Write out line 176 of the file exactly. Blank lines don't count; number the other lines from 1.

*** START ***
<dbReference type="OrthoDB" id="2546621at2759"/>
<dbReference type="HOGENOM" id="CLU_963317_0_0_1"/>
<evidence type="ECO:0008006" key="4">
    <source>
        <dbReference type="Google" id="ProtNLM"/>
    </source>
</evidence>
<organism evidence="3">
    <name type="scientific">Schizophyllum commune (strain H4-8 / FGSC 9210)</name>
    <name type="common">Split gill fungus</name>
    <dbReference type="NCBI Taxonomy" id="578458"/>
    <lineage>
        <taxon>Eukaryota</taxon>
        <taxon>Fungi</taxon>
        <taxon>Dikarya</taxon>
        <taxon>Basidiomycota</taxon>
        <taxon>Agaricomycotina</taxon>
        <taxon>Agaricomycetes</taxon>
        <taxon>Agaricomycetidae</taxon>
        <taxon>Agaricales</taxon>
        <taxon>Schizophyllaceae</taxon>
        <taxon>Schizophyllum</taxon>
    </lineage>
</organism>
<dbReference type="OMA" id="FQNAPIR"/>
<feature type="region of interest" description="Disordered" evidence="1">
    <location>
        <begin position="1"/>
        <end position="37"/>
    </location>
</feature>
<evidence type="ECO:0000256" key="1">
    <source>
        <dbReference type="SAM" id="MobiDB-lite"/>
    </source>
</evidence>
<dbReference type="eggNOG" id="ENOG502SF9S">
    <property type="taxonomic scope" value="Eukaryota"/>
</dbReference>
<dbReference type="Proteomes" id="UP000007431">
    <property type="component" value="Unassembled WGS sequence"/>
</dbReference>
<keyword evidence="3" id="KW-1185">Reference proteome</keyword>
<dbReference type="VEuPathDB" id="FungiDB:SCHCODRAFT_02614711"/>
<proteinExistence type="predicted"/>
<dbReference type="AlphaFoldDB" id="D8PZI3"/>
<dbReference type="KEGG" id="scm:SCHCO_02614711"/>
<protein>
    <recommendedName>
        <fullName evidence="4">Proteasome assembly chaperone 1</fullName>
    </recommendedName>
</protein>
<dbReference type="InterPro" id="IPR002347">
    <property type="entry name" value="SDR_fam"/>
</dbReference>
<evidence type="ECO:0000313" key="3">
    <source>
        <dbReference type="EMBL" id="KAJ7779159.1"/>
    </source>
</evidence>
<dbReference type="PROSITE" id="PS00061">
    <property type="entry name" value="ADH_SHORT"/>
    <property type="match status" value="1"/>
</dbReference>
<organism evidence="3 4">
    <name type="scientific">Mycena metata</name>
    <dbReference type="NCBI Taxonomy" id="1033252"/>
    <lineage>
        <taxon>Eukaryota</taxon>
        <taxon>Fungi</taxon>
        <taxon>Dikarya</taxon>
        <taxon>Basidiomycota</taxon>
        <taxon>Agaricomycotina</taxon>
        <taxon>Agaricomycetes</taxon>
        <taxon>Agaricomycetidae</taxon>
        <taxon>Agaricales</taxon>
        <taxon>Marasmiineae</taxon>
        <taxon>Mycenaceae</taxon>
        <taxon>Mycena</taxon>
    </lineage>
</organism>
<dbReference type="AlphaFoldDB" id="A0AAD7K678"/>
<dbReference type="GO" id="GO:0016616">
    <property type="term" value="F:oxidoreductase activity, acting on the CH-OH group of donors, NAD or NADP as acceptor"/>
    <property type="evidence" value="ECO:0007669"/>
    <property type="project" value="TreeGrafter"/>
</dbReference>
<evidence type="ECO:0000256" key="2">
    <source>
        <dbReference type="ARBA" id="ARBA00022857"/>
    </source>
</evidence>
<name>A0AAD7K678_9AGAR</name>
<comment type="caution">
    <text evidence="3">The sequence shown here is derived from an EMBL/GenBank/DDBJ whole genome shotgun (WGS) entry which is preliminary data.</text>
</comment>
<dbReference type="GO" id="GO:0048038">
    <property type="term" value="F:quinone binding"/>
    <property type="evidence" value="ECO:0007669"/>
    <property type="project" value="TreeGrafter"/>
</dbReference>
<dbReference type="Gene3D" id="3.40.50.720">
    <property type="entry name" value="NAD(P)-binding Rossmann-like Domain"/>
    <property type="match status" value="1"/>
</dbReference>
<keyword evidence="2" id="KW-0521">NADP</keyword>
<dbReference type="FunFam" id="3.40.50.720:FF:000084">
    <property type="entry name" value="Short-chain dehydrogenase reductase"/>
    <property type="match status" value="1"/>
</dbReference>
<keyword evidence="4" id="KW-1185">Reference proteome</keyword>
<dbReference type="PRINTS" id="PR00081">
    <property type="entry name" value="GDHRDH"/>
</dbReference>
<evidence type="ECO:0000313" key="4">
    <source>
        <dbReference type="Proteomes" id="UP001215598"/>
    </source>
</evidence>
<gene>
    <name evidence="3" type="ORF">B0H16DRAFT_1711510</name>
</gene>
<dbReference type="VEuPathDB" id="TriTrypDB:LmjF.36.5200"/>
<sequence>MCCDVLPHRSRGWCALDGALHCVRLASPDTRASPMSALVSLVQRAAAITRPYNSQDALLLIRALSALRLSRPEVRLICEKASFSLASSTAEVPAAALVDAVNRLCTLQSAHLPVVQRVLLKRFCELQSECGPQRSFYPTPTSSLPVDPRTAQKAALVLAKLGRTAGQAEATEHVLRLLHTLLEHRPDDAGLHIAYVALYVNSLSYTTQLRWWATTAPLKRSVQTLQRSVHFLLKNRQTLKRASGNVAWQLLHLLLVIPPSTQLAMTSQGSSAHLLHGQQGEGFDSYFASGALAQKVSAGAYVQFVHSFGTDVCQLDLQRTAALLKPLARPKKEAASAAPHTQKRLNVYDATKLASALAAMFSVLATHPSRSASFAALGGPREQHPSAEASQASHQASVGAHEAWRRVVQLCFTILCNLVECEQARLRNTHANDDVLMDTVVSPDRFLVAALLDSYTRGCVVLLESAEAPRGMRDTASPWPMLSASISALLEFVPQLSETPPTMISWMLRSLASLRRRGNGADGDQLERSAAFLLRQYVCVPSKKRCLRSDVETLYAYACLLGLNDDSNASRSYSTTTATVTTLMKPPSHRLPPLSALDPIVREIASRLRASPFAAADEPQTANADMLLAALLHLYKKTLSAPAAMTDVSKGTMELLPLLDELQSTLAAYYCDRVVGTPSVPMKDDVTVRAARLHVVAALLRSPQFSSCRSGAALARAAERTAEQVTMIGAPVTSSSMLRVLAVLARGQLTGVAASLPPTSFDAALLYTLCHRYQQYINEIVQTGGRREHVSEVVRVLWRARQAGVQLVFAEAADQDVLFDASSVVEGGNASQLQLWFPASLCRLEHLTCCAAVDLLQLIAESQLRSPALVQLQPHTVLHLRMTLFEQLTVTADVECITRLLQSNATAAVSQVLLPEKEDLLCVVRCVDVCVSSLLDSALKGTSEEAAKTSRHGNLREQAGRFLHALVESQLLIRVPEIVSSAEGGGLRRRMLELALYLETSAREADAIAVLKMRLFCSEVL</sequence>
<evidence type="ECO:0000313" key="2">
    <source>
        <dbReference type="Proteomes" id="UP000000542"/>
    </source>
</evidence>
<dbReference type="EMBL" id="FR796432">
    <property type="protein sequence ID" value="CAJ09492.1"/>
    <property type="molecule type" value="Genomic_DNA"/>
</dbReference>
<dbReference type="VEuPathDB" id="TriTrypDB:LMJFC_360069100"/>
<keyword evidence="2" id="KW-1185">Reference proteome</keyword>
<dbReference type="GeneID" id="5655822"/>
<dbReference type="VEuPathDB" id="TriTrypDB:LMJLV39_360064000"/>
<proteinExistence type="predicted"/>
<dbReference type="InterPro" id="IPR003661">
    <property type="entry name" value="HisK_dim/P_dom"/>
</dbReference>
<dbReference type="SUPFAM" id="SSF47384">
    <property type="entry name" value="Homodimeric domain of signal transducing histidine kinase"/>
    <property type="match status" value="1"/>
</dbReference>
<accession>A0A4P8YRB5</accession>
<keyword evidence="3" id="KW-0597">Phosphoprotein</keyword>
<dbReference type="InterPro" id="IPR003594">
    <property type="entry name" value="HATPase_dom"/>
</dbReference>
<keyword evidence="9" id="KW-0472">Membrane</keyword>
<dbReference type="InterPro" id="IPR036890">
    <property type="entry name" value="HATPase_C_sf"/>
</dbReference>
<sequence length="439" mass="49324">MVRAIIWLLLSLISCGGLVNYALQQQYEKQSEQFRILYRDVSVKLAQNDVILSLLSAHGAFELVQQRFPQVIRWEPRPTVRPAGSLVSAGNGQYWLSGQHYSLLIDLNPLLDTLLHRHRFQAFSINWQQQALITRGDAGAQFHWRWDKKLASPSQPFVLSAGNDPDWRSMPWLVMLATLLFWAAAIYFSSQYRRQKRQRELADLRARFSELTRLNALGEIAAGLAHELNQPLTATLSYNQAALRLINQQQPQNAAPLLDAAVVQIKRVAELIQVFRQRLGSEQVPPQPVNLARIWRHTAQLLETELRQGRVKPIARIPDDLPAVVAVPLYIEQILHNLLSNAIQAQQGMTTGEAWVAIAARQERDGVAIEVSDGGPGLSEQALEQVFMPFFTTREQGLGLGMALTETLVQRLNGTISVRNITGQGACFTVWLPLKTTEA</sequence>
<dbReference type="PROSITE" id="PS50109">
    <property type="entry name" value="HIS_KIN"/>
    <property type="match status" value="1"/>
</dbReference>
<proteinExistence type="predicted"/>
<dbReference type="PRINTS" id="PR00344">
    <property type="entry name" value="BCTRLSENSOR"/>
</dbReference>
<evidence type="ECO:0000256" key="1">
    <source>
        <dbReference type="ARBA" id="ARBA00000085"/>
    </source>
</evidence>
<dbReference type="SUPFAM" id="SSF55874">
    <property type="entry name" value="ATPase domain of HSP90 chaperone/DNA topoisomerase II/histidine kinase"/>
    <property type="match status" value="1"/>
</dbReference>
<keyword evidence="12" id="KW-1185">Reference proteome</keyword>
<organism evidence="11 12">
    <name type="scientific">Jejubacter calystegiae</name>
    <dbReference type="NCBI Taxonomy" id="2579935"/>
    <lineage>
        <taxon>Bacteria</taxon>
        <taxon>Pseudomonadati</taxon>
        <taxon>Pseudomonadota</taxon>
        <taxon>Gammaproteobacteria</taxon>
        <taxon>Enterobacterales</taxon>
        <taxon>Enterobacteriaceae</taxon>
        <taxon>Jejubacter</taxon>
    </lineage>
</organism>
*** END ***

    <dbReference type="NCBI Taxonomy" id="2579935"/>